Rumors of snow in the mountains, unseasonably warm temperatures in the Midwest and almost no hurricanes in the Atlantic Ocean all point to the arrival of the feared and dreaded El Nino. What does that mean for us desert dwellers? Cooler temperature and even some rain. Real rain (which is desperately needed to assuage the drought) and the most unique and overblown weather reports I’ve heard yet. With a mixture of heightened adrenalin-driven giddiness and tempered seriousness, our weather people spend a good portion of the news show describing and reminding us of what El Nino is and how much havoc it brought the last time, followed by how it will effect us as well as other parts of the country in the coming days. And I will give them this; it can bring weather related disasters to many areas. . . just not here so much. Yet, these driven and hard-hitting professionals will level their eyes and look into the camera and deliver the forecast that by all accounts, should send us running and screaming, tying down trees, bringing in outdoor furniture and hunkering down. Example?Rains are called monsoons and generally equal about .2 of an inch, if that. Sometimes it has been no more than a spattering of drops on my windshield - IF I'm in the right location at the right minute. A winter storm might bring some winds and cooler temperatures and snow in the mountains – which, by the way, is exactly where I like my snow; pretty to look at. . . from a distance. By comparison, the California weather people – ours especially, who report on these major weather events with the accompanying bluster and bravado still don’t have a clue what real weather is like. Yesterday we had some cloud cover, with the cloud bank surrounding the tops of the mountains while our temps were hovering in the low 70s yet this was the weather headline, delivered by an attractive weather caster (because I’m not sure if she is a meteorologist or not) wearing a darling little sleeveless dress, “Major Winter Storm Barrels (BARRELS!) Through." To prepare, I wore blue jeans. . .and a light long-sleeve top.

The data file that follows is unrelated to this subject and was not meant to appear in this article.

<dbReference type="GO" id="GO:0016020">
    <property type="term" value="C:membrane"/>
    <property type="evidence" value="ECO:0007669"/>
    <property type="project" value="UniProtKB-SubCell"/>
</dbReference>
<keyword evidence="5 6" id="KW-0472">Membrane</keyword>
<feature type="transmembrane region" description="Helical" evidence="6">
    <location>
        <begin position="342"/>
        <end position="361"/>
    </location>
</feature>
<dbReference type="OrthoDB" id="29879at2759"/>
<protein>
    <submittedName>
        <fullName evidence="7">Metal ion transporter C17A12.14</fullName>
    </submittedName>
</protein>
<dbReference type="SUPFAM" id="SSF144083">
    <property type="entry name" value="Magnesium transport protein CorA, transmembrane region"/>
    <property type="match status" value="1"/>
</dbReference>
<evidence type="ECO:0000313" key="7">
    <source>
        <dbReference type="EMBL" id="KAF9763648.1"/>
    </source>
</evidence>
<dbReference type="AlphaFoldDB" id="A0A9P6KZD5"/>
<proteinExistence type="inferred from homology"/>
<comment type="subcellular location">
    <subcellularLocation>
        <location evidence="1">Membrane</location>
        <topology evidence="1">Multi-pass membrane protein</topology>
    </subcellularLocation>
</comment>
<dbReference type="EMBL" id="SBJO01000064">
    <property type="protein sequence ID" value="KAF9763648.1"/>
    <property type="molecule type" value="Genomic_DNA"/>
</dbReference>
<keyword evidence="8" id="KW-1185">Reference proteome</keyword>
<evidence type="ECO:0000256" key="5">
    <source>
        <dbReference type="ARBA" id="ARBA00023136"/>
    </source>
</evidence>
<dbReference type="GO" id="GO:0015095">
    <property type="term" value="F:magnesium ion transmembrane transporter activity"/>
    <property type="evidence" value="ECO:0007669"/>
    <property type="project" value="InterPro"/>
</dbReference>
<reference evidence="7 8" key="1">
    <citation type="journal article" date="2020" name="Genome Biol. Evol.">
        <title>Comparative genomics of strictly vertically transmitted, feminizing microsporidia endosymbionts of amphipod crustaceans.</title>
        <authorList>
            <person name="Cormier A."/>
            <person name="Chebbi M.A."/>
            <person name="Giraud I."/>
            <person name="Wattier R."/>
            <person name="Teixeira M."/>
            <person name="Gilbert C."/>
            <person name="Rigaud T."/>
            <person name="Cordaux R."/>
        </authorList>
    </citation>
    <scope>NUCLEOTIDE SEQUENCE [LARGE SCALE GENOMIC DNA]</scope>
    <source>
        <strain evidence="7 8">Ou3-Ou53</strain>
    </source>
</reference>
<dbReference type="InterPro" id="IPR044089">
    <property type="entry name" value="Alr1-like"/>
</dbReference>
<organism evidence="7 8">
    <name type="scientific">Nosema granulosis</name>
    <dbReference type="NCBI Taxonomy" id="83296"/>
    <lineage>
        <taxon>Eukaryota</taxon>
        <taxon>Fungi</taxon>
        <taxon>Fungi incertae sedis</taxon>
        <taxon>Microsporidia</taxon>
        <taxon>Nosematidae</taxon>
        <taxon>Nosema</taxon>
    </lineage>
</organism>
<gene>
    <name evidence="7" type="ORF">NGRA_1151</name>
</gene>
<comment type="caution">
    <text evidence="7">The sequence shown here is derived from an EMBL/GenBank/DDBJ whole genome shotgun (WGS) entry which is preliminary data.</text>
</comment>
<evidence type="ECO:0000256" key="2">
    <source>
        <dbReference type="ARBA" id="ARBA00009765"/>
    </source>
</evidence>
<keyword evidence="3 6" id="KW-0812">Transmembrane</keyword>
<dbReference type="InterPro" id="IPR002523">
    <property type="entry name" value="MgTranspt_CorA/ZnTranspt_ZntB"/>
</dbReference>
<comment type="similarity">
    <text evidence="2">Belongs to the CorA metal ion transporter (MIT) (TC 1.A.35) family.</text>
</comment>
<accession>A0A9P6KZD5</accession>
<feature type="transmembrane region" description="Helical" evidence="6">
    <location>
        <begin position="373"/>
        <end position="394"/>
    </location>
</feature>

Come on! I’m from the Midwest; give me something to justify my new adorable winter jacket and cute boots. That’s all I’m saying.